I was recently injured in an automobile accident that occurred while I was delivering furniture for the company I work for. A guy ran a red light and t-boned my delivery truck. I was pretty seriously injured and missed several weeks of work. I filed a workers’ compensation claim through my employer and was paid benefits from my employer’s workers’ compensation carrier. The benefits paid did not fully pay for all of the loss I suffered as a result of this accident. I feel that the driver of the other vehicle should have to compensate me for the difference but my husband says that since I filed a workers’ compensation claim and was paid workers’ compensation benefits, I cannot sue the person who is at fault for injuring me. I always believed that receiving workers’ compensation benefits did not affect my right to sue a third-party who caused the injury. Which one of us is correct?


You are. An employee’s claim for workers’ compensation benefits should not affect the employee’s claim or right of action against any third-party for damages that result from the injury. Thus, a worker injured on-the-job by a third-party can sue that third-party for all the damages sustained as a result of the injury. In addition, an employer (or its workers’ compensation carrier), who pays or is obligated to pay benefits to or on behalf of the worker injured by a third-party, may also bring an action against the third-party. The employer or workers’ compensation carrier also has a right to assert a lien on any recovery the employee receives in an action against a third-party for any benefits the carrier paid to the injured employee.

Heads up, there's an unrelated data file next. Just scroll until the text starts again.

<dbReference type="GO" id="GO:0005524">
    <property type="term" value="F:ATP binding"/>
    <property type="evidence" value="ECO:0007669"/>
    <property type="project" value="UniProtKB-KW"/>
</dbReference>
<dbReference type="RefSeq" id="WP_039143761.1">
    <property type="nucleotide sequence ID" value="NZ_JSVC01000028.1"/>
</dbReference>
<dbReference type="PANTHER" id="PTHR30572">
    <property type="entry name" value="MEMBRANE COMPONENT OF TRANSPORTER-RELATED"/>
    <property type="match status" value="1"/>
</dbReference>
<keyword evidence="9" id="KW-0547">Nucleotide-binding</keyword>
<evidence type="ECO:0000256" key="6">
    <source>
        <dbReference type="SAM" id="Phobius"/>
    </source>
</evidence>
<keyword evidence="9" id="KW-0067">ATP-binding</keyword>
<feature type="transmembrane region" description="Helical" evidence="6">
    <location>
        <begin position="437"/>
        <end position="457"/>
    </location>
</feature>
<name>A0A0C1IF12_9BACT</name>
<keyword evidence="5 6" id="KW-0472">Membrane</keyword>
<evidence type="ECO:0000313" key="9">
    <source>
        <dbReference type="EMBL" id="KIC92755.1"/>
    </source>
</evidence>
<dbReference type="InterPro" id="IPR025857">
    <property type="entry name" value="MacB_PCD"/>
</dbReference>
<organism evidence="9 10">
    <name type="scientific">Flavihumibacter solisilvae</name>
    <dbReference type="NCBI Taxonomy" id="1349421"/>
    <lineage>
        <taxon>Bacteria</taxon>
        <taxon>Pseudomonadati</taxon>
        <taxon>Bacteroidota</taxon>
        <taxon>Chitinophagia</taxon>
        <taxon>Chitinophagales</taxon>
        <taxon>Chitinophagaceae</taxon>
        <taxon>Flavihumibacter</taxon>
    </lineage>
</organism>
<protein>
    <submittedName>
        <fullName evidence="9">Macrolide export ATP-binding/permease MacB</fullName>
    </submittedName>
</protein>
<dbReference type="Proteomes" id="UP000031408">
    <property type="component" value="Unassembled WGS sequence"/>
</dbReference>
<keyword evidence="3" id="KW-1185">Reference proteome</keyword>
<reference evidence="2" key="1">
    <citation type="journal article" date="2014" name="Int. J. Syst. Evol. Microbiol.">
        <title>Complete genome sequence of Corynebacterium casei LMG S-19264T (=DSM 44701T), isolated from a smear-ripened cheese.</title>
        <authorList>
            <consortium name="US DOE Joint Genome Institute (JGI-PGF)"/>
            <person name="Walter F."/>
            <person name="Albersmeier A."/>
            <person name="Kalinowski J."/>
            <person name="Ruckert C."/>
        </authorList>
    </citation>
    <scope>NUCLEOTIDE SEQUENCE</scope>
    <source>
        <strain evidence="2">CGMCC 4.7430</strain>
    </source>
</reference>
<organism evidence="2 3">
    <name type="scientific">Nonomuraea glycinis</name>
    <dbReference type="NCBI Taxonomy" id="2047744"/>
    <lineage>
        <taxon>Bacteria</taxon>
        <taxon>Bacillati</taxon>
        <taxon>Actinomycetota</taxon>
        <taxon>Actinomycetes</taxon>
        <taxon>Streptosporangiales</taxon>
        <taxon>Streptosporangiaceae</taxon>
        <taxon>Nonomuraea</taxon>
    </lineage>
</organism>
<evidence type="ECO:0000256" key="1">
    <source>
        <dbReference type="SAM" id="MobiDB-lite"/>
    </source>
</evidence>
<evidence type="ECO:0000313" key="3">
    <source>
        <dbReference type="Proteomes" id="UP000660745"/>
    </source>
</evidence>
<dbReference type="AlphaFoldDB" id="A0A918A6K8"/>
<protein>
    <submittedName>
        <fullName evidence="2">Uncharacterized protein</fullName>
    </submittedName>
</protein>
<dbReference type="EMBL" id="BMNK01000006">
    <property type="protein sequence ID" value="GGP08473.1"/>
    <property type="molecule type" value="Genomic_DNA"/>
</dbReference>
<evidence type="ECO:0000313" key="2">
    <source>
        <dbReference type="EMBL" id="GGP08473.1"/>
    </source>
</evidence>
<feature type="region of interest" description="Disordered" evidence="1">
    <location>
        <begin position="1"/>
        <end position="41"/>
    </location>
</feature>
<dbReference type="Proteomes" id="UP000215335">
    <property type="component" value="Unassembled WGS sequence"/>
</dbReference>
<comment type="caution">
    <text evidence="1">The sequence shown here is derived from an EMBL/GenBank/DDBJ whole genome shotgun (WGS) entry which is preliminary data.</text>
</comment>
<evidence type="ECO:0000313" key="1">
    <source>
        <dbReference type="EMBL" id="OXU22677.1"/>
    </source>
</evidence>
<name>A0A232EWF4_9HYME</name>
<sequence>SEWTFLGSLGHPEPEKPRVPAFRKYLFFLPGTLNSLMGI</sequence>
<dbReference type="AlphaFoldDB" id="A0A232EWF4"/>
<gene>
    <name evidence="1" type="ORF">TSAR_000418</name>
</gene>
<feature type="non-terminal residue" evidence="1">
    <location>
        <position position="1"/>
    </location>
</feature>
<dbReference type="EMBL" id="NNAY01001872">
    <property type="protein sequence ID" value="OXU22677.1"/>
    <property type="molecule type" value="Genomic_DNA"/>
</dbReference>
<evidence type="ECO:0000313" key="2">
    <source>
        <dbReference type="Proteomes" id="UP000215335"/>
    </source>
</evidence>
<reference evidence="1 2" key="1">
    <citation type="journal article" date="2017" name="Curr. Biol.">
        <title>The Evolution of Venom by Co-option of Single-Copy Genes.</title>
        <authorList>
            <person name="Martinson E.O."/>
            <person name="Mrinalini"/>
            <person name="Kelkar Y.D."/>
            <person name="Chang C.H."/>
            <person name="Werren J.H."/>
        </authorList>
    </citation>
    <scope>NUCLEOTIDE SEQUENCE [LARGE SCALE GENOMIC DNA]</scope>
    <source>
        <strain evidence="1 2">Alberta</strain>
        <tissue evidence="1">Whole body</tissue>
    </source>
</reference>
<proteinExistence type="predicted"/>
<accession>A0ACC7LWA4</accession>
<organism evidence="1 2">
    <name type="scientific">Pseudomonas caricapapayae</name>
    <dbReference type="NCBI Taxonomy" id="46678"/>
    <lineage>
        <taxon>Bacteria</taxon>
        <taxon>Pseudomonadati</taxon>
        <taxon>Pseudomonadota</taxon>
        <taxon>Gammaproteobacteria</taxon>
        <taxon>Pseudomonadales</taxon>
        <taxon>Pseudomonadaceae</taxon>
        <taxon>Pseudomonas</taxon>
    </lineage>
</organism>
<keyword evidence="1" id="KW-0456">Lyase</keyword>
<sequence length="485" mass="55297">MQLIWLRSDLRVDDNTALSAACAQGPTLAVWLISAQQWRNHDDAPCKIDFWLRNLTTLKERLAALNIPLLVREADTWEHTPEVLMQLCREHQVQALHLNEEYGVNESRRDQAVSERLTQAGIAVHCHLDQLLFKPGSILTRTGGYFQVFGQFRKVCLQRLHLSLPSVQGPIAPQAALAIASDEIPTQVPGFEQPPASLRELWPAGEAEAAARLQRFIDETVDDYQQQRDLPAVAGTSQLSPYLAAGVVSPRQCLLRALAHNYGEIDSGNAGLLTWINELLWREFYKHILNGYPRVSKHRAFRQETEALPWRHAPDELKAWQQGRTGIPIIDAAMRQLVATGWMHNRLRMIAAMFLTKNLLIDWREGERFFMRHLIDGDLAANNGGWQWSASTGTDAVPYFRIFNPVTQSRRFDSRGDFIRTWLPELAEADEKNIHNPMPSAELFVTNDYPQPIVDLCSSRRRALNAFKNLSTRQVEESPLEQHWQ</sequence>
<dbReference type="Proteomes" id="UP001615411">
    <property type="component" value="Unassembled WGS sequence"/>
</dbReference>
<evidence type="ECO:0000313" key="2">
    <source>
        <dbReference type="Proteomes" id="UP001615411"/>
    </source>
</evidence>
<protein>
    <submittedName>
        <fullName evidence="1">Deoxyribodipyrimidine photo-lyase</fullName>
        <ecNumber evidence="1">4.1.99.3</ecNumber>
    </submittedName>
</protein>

If an employee chooses to file a claim against a third-party for damages resulting from personal injuries he or she must do so within two years from the date the injury was sustained in order to comply with the statute of limitations. A complaint against the third-party tortfeasor by the employer to recover compensation benefits paid is subject to the same statute of limitations period. Thus, any claim by an employer or its insurer must be filed within the limitations period, measured from the date the employee was injured and not from the date the workers’ compensation benefits were paid.

In addition, if you had an attorney that represented you in your workers’ compensation claim, that attorney should have informed you that you may have a viable claim against the truck driver. This is because workers’ compensation attorneys are obligated to advise injured employees of potential rights against third-party tortfeasors.

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